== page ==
4th-wicket stand pulls Zimbabwe out of spot
Carlisle rues late wickets
Laxman still in different league
EB back in title-hunt
Crown for Rafiq Ali
BTTA obtains stay order
Bengal storm into semis
Pepsi outplay Berger
Masadur stable
Paikpara, Aikya win

New Delhi, Feb. 28: 
Zimbabwe 260/6

History has an uncanny way of repeating itself. In November 2000, when India last met Zimbabwe in a Test match in Delhi, the visitors after groping initially rallied to score a 400-plus total inspired by Andy Flower.

In the second Test of the current series, Zimbabwe were again reeling at 65 for three, before Andy on his favourite Kotla track, not only rediscovered his form but inspired a comeback. With Dion Ebrahim (the replacement for Gavin Rennie and the solitary change from the Nagpur Test) still unbeaten on 82, his fifth Test half century, a 400-plus total is still on the cards.

There were other remarkable conincidences too. In the 2000 Delhi Test, Jawagal Srinath dismissed their opener Grant Flower for a duck. A sharp inswinger castled Grant on a gloomy, murky morning. Today in similar overcast conditions, Srinath brought one back to dislodge skipper Stuart Carlisle’s bails, before he had opened his account.

On both occasions, Zimbabwe made a nightmarish start of 0 for 1. As in 2000, Zimbabwe’s road to recovery this time was also inspired by Andy, who narrowly missed his 13th Test century and third successive ton at the Kotla. In the 1992-93 season during Zimbabwe’s first-ever visit to India, Andy had scored 115 in Delhi.

In 2000, Zimbabwe were stuttering at 15 for two and recovered to post an imposing 422 for 9 declared, with Andy 183 not out. Today Zimbabwe were again in dire straits at 11 for two and 65 for three, before Andy and the compact Ebrahim waged a battle of attrition and put on 116 runs in 34.2 overs to enhance their total.

Ebrahim impressed in his comeback Test with his application, selection of strokes and temperament. He was not rattled by the bouncing deliveries of Srinath or Zaheer Khan (who again impressed with a hostile opening spell), or the pressure and turn applied by the spinners Anil Kumble and Harbhajan Singh.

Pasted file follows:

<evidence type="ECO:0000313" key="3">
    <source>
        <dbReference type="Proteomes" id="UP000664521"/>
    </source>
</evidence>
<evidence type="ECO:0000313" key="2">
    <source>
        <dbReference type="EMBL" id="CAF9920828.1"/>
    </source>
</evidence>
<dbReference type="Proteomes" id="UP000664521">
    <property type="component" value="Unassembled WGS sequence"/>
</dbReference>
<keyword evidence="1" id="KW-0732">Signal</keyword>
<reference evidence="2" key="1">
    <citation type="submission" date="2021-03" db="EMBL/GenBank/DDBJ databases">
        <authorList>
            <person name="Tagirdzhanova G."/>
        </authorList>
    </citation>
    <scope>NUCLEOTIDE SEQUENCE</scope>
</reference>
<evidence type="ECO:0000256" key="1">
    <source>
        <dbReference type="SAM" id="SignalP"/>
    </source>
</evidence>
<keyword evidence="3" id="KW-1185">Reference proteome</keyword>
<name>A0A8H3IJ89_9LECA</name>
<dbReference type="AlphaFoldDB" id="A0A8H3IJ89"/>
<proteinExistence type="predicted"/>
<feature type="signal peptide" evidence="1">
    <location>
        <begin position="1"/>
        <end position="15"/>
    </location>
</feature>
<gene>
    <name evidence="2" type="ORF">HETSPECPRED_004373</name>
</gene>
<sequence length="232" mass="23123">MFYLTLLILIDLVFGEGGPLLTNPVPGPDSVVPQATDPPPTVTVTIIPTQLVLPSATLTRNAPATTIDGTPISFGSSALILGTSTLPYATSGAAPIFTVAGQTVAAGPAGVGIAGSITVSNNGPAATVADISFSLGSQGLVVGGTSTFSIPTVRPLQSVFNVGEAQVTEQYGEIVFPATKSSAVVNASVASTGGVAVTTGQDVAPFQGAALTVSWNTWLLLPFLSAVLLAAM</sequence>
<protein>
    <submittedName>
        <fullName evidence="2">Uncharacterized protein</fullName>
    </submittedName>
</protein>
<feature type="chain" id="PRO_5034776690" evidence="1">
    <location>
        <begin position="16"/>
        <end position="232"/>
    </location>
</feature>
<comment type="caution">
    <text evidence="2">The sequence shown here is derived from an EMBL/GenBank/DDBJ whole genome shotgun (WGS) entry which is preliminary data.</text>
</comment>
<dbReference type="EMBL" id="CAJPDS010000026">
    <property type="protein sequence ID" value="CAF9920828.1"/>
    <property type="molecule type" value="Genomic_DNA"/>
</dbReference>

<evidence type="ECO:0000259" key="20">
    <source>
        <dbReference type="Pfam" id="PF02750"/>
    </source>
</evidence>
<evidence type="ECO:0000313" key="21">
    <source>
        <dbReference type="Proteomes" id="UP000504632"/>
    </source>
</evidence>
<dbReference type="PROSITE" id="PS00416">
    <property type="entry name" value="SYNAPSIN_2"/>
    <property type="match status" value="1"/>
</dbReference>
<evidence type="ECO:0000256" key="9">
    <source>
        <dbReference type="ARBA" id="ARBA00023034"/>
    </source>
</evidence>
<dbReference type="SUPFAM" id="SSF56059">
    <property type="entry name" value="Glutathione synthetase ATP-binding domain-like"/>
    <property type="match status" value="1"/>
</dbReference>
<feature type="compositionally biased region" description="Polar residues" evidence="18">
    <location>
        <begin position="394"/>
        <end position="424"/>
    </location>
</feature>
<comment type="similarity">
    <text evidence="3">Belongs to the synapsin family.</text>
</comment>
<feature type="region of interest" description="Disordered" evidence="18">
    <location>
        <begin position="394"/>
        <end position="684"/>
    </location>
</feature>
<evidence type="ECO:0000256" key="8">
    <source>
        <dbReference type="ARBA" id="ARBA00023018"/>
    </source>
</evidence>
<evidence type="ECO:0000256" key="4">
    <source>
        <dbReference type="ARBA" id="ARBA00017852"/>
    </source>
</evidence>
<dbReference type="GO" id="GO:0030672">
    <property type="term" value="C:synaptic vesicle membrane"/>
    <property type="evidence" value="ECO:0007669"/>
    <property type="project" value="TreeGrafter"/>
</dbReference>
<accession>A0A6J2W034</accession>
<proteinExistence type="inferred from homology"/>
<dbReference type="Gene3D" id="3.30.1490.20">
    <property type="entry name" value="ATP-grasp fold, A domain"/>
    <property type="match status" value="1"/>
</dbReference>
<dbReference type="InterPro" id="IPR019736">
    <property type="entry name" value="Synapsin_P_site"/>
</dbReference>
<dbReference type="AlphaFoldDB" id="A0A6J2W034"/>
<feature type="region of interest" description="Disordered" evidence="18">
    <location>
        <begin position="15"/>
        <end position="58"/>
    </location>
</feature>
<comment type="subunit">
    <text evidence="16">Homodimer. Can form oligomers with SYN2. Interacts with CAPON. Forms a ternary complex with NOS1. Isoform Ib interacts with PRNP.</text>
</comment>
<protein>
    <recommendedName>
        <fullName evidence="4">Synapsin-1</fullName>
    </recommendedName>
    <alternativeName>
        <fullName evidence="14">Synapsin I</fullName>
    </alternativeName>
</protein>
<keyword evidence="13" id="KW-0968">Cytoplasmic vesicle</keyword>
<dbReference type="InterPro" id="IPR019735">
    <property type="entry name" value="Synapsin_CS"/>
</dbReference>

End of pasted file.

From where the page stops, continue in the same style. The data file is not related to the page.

With the score at 200 for four, Grant Flower who had just come to the wicket, edged offie Harbhajan and Deep Dasgupta muffed the chance, letting the ball through his legs.

Despite the reassurance of skipper and coach, the pressure is obviously on young Dasgupta. His first coach Sunita Sharma had told him at nets yesterday, not to be hasty in closing his gloves around the ball. But Dasgupta again fumbled with his collections and was untidy behind the wicket. Though it must be said in his favour that after tea, the occasional ball tended to bounce awkwardly.

In fact, change bowler Virender Sehwag’s (who replaced V.V.S. Laxman from the Nagpur XI) sharp lifting off-break struck Deep just below the right eye. He later said that he might need stitches but will keep wickets.

The reprieve for Grant seemed ominous as he settled down and played the spinners with aplomb. He seemed set for a big score, when India got a lucky break. Ebrahim placing the ball to short mid-on, called for a quick single. Grant hesitated and was run out by Kumble who dived to his right and sent a perfect throw to the other end. Kumble’s diving run out was evidence enough that the Indians have taken coach John Wright’s scathing critcism of mediocre fielding quite seriously.

Today the ground fielding was sharp, with Zaheer, Kumble, Sanjay Bangar and Sehwag all making diving saves. Luckily for India, Grant’s let-off, when on just three, was not costly as he was dismissed for 30.